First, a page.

American rapper Coolio, who rose to the national spotlight in the 1990s with his Grammy-winning hit Gangsta’s Paradise, is dead.
He was 59.
The artist, whose real name is Artis Leon Ivey Jr, passed away at a friend’s house, his longtime manager, Jarez Posey, told the Associated Press and other outlets including TMZ, Rolling Stone and Variety.
Coolio won a Grammy for best solo rap performance for Gangsta’s Paradise, the 1995 hit from the soundtrack of the Michelle Pfeiffer film Dangerous Minds that sampled Stevie Wonder’s 1976 song Pastime Paradise and was played constantly on MTV.
In 1997, the rapper made his debut in sub-Saharan Africa when he performed in Kenya at a sold-out concert.
When the internationally acclaimed rapper from East Los Angeles made landed in the country, he was struck by one thing – black people in power.
“This is the first time other than Brazil…I’ve ever been to a place that’s governed by blacks…a place where it’s normal to see a dark-skinned person,” he told reporters back then.
His sell-out performance in Nairobi confirmed his popularity as a rapper who’s won the rare combination of mainstream success and critical acclaim.
He said in interviews that he started rapping at 15 and knew by 18 it was what he wanted to do with his life, but would get to community college and work as a volunteer firefighter and in airport security before devoting himself full-time to the hip-hop scene.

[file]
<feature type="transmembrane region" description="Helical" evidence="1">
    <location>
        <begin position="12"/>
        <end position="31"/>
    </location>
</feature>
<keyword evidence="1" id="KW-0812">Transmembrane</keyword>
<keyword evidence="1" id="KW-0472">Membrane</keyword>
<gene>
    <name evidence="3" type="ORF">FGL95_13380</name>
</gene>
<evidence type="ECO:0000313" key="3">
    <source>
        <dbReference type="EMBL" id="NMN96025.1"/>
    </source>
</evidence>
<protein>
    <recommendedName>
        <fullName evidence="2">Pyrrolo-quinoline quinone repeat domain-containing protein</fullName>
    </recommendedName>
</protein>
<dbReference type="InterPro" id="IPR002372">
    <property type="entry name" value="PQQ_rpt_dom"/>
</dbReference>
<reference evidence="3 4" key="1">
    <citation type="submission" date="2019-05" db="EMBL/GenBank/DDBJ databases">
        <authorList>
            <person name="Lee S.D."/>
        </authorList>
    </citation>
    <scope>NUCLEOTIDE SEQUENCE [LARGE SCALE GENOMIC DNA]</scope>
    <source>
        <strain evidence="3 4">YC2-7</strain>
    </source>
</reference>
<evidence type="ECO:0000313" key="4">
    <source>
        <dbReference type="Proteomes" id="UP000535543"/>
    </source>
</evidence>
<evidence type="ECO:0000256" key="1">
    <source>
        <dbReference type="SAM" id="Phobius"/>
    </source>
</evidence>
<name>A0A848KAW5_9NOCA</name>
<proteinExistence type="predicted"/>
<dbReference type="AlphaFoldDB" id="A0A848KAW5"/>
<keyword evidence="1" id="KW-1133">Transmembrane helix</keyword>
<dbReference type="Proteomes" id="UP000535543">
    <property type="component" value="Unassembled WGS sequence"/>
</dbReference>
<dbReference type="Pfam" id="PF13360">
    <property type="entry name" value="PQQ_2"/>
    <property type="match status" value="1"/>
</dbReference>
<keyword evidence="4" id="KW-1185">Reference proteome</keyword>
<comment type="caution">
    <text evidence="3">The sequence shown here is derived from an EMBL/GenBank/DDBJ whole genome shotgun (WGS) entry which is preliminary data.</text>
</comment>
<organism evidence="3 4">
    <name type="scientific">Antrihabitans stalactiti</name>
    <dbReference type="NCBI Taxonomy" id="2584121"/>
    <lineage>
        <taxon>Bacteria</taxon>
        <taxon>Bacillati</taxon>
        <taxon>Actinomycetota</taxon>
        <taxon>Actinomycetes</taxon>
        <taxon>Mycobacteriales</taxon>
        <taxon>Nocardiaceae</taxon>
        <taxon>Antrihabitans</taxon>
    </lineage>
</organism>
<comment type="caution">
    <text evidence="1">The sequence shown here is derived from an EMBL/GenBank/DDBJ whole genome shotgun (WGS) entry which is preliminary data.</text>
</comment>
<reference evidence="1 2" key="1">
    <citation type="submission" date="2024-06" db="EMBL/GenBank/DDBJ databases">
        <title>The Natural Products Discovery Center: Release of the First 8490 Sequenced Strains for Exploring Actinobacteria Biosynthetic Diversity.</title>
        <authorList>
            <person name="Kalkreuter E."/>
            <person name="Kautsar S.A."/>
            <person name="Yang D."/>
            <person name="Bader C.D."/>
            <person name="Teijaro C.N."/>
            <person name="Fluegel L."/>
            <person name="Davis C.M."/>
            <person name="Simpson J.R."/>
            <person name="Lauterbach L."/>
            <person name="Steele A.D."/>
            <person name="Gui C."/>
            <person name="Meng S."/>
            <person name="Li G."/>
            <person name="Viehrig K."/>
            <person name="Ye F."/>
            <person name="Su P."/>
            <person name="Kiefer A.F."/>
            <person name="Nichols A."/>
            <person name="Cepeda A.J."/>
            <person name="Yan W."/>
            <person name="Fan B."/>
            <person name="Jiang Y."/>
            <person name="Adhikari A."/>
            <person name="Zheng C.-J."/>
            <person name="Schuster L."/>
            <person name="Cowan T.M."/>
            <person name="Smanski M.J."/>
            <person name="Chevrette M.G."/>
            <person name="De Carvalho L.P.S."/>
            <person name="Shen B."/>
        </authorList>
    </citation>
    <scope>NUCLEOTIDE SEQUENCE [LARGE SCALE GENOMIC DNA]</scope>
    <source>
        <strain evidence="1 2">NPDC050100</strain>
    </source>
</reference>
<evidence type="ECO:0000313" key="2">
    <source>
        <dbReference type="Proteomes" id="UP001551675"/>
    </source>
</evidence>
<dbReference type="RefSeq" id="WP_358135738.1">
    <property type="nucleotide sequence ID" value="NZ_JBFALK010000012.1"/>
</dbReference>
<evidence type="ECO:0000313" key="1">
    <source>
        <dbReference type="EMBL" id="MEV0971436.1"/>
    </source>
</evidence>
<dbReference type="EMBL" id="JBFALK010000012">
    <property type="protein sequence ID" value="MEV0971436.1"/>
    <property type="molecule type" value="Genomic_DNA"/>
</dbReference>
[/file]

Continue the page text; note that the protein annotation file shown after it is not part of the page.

His first album It Takes a Thief contained the hit single Fantastic Voyage and sold over a million.
But it was Gangsta’s Paradise, which sold in excess of three million in the United States alone and was a top-selling album around the world, that broke Coolio onto the international stage.
For Artis Ivey, as his close family know him, it was a long hard struggle to get to the top of the music industry and one he almost gave up after nearly 20 years in the business.
Since the success of Gangsta’s Paradise, he went on to win a Grammy for Best Solo Rap performance, an American Music Award for Favourite Rap Artist and a World Music Award for Best Selling Rap Artist.
During his career, he campaigned to dispel myths about rap music glorifying violence and revenge.
But one incident threatened the artist’s otherwise faultless credentials as a street boy made good.
He was accused of assaulting a German shop assistant a few months after his Nairobi performance when she allegedly tried to prevent him and six band members from leaving a boutique with clothes they had not paid for.
The woman claimed that Coolio shoved her aside and elbowed her in the stomach.
Following his musical successes, Coolio branched out into business, opening his talent management company “Crowbar”.
He’s appeared on several hit soundtracks and ventured once into acting and appeared in multiple movies and TV shows over the past two decades, including Judgment Day, Daredevil, The Green Hornet and Pain & Gain.
He also wrote and performed Aw, Here It Goes, the theme song for Kenan & Kel, the popular comedy sitcom that aired on Nickelodeon from 1996 to 2000.
But he’s turned down a host of TV roles, dismissing them as “bullshit gangsta parts”.
Coolio — so named after a friend who compared him to Spanish crooner Julio Inglesias. He was married to Josefa Salinas from 1996 to 2000. They had four children together.